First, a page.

Comments on: Factorial in Oracle SQL – using both new Recursive Subquery and classic Connect By approach Friends of Oracle and Java Sat, 25 Apr 2015 11:36:47 +0000 hourly 1 By: Laurent Schneider Tue, 13 Dec 2011 14:08:13 +0000 indeed the logarythm of the product is the sum of the logarythms. 
And exp(ln(x))=x 
Then exp(ln(x1*x2*x3))=exp(ln(x1)+ln(x2)+ln(x3))=exp(sum(ln(x)))

I have not been to conferences for a while. But next time you come to Switzerland drop me a line :-)

By: Stew Ashton Tue, 13 Dec 2011 12:13:39 +0000 Laurent often comes up with neat tricks like this :)
I had to look this up, and I found a layman’s explanation in
ln(xy) = ln(x) + ln(y)
So Laurent is actually multiplying the logarithms of 1, 2, 3, etc. by adding them. Then the exponent is just the logarithm in reverse to get back the real value he wants.

By: Lucas Jellema Tue, 13 Dec 2011 11:23:04 +0000 Hi Laurent,

Thanks – that one works as well. Although I am not sure why exp(sum(ln( n))) gives the factorial. I suppose the Maths behind this is beyond me. I just was looking for a demonstration of recursive-ness…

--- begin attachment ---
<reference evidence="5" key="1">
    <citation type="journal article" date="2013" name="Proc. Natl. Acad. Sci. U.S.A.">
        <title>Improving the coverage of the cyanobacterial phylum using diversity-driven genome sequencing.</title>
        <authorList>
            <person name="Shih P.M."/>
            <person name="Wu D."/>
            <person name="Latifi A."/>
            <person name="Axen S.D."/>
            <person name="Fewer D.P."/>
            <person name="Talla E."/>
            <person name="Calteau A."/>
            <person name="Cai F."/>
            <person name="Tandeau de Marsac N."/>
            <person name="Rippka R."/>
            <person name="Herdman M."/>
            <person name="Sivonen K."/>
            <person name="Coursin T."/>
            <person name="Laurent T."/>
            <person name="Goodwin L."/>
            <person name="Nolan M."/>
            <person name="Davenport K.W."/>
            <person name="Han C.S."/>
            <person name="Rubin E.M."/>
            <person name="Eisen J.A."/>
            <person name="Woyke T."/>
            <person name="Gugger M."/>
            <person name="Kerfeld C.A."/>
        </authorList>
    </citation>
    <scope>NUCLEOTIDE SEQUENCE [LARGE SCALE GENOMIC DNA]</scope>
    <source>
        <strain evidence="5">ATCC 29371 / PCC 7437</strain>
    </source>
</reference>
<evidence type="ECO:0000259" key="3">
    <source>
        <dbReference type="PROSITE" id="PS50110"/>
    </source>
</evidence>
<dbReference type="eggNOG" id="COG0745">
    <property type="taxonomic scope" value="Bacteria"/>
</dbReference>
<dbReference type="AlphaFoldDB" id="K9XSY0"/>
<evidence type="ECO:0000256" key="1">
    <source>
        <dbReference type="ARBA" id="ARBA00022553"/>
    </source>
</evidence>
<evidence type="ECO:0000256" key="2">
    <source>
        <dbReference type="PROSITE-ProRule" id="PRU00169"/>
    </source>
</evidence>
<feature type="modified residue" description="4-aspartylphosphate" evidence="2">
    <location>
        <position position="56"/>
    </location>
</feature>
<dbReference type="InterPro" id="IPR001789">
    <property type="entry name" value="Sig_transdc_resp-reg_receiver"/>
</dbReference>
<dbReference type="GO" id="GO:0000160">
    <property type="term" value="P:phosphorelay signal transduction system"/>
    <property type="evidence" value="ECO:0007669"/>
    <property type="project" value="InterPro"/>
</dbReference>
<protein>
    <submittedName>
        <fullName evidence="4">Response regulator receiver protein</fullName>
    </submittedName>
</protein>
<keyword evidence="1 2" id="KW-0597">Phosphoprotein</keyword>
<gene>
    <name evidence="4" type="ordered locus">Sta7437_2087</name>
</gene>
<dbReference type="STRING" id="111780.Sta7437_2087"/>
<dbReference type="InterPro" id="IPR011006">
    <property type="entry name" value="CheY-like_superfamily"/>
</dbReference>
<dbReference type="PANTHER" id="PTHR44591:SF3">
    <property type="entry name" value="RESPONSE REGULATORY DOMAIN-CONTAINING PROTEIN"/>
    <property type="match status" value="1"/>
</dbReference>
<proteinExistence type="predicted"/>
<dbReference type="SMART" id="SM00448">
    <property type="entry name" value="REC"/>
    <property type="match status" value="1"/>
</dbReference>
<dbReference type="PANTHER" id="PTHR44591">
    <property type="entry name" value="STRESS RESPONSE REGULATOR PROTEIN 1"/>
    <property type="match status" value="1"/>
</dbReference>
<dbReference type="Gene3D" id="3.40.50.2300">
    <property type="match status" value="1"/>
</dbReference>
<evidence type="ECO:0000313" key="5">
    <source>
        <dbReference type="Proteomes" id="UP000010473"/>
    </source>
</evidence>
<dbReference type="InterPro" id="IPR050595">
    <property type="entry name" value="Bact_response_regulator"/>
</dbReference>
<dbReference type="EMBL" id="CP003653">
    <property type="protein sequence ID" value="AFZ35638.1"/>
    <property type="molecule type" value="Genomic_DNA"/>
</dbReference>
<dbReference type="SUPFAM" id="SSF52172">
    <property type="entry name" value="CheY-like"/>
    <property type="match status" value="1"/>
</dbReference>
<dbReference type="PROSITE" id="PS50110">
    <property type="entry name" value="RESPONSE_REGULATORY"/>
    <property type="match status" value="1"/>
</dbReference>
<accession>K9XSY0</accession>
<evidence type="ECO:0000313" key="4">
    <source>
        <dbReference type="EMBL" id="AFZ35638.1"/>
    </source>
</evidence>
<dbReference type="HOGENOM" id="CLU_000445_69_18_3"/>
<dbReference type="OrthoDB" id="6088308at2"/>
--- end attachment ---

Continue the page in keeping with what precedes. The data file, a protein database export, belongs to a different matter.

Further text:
How are you doing by the way? Will I meet you again one of these days on a conference somewhere?


By: Laurent Schneider Tue, 13 Dec 2011 11:11:47 +0000 alternatively :

SQL> select rownum,exp(sum(ln(rownum)) over (order by rownum)) from dual connect by level<10;
———- —————————————
         1                                       1
         2                                       2
         3                                       6
         4                                      24
         5                                     120
         6                                     720
         7                                    5040
         8                                   40320
         9                                  362880

By: Gerwin Hendriksen Tue, 13 Dec 2011 10:49:23 +0000 Hi Lucas, it is nice to see that you actually programmed the factorial in SQL. I use a PL/SQL function to do the same thing and saw that a lot of the examples on the internet don’t correct for the factorial of zero to be one. When I used the factorial to program the Erlang-C formula in PL/SQL I found out that the factorial is not part of standard SQL. I think it might be a nice enhancement for Oracle SQL to make the factorial standard SQL.
Regards, Gerwin